There is the Gaza obscenity that has the entire world in an uproar, but with an emasculated United Nations, pretty much nothing could be done, apart from our innefectual calls for American product boycott and marches

Back home there is this Kuala Terengganu by-election that DPM Najib is at pains to tell us, doesn’t indicate the support BN enjoys in the country. He’s worried, that much we can see.

Worried enough to use their champion shit-stirrer Ezam, late of PKR, to start a smear campaign against Anwar. Hey man, it takes no rocket science to know that Anwar is neither an angel nor Malaysia’s salvation.

But that doesn’t make you smell very nice either. Nobody likes a snitch. Especially a snitch that comes out with dirt only during elections and by-elections.

It’s an insult to the people of Kuala Terengganu. And it ain’t helping the BN candidate either. It seems to me that the BN camp is botching their own efforts willfully. Either that or Najib is intellectually-challenged.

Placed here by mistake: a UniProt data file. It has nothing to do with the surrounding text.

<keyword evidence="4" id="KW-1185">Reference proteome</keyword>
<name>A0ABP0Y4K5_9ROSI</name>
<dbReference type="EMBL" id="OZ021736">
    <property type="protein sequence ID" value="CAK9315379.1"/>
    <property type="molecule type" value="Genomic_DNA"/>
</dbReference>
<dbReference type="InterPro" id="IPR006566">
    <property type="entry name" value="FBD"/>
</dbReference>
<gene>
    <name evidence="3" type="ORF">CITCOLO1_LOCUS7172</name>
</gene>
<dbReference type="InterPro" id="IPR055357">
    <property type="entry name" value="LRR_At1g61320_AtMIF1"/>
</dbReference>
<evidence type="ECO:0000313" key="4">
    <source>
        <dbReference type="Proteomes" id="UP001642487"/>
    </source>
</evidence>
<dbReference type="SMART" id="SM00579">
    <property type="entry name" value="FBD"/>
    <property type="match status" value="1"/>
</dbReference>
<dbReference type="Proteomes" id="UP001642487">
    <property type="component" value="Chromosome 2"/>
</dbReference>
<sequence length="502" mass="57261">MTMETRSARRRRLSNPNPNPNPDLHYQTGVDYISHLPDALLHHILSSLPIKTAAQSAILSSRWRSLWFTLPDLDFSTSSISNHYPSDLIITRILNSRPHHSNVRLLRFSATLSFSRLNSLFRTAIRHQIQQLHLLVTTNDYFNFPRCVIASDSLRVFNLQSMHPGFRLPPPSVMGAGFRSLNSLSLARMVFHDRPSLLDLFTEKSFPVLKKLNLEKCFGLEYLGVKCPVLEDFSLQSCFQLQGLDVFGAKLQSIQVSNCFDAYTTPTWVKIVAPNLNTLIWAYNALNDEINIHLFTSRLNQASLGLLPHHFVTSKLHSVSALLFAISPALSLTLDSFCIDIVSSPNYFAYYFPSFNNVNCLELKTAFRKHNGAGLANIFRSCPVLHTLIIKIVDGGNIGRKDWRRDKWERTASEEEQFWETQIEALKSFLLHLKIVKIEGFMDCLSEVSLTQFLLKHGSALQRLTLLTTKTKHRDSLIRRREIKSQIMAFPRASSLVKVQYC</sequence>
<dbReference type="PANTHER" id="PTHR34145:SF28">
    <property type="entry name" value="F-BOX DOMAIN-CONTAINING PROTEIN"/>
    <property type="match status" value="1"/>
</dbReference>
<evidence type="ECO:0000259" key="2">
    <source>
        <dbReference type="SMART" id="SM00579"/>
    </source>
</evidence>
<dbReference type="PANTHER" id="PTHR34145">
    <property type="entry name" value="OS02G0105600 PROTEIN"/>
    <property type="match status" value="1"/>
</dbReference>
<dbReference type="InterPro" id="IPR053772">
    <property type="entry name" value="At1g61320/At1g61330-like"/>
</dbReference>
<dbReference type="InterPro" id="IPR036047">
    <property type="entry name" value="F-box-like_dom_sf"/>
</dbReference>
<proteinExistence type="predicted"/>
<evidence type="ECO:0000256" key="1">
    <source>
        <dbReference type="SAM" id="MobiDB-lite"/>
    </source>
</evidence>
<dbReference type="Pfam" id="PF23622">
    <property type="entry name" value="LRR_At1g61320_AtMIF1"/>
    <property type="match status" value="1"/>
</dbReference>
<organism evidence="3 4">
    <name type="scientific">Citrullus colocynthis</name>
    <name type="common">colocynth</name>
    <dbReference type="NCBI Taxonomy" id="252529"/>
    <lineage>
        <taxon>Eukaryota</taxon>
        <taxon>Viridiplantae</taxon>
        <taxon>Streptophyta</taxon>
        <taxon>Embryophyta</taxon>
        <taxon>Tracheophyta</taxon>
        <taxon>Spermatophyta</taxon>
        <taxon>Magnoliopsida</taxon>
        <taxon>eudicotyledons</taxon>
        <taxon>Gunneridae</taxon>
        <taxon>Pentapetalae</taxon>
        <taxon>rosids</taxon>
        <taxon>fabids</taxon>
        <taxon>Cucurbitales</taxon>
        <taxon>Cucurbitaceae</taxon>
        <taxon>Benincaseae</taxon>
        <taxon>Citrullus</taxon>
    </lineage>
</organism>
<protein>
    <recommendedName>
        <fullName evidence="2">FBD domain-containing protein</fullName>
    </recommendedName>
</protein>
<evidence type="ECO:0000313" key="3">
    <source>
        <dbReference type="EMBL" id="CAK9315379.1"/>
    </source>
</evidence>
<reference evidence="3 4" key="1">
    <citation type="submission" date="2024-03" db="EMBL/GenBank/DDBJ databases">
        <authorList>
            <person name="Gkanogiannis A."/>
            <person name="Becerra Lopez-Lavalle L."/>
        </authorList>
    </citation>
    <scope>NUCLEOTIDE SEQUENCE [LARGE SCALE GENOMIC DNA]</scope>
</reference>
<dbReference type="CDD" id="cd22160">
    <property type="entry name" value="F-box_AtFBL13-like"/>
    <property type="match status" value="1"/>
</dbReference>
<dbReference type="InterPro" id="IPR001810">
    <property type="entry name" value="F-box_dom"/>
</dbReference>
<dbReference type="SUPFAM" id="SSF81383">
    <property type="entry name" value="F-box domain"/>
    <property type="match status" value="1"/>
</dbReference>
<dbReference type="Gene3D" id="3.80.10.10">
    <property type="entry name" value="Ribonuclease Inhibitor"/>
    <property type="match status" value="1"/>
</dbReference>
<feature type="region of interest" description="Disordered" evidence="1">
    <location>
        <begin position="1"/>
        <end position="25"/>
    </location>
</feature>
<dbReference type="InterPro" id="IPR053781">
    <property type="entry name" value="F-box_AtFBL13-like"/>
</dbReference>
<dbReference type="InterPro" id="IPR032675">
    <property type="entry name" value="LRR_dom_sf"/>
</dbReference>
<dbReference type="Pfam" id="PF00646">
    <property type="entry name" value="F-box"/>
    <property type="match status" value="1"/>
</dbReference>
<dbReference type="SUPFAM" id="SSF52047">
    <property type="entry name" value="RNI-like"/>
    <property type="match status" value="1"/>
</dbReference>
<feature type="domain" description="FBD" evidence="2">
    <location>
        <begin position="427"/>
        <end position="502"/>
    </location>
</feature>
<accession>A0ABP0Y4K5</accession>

Neither hypothesis bodes well for BN.

The state’s decision to close down the DAP bilik gerakan is just stupid, whichever way you look at it. This, in a town where everybody is saying the Chinese may form the deciding block of voters.

The thousands of cops stationed at Kuala Terengganu now have logistics problems to settle. The city can’t really cope with their presence. I wonder at the strength necessary…and how those boys are housed. Those cops need a roof over their heads too, don’t they?

I always ask this question whenever I come across the SB types and riot cops, and usually am greeted with black looks. I ask the same question of KT-visiting cops now?

“Ada overtime ka?”

Razak Baginda Walks…

Yup. This morning at the Shah Alam High Court, political analyst Razak Baginda walks out a free man after being acquitted of the charge of abetting in the murder of Mongolian national Altantuya Shaaribuu.

Kpl Sirul Azhar and Chief Inspector Azilah Hadri, the two principal accused in the brutal murder that has rocked the nation for the past two years, have been told to enter defence.

Full court report here.

Thank You Elviza, for the heads up.

Now, although Razak was actually crying buckets after the judge’s ruling, I’m willing to bet that he will shut up after this. The prize? His freedom and his life. Enough motivation for any man to zip his lips.

I still maintain what I said in The Invisible Man back in June. Razak did not have the clout to order those two police commandos to kill. They would not have taken orders from him.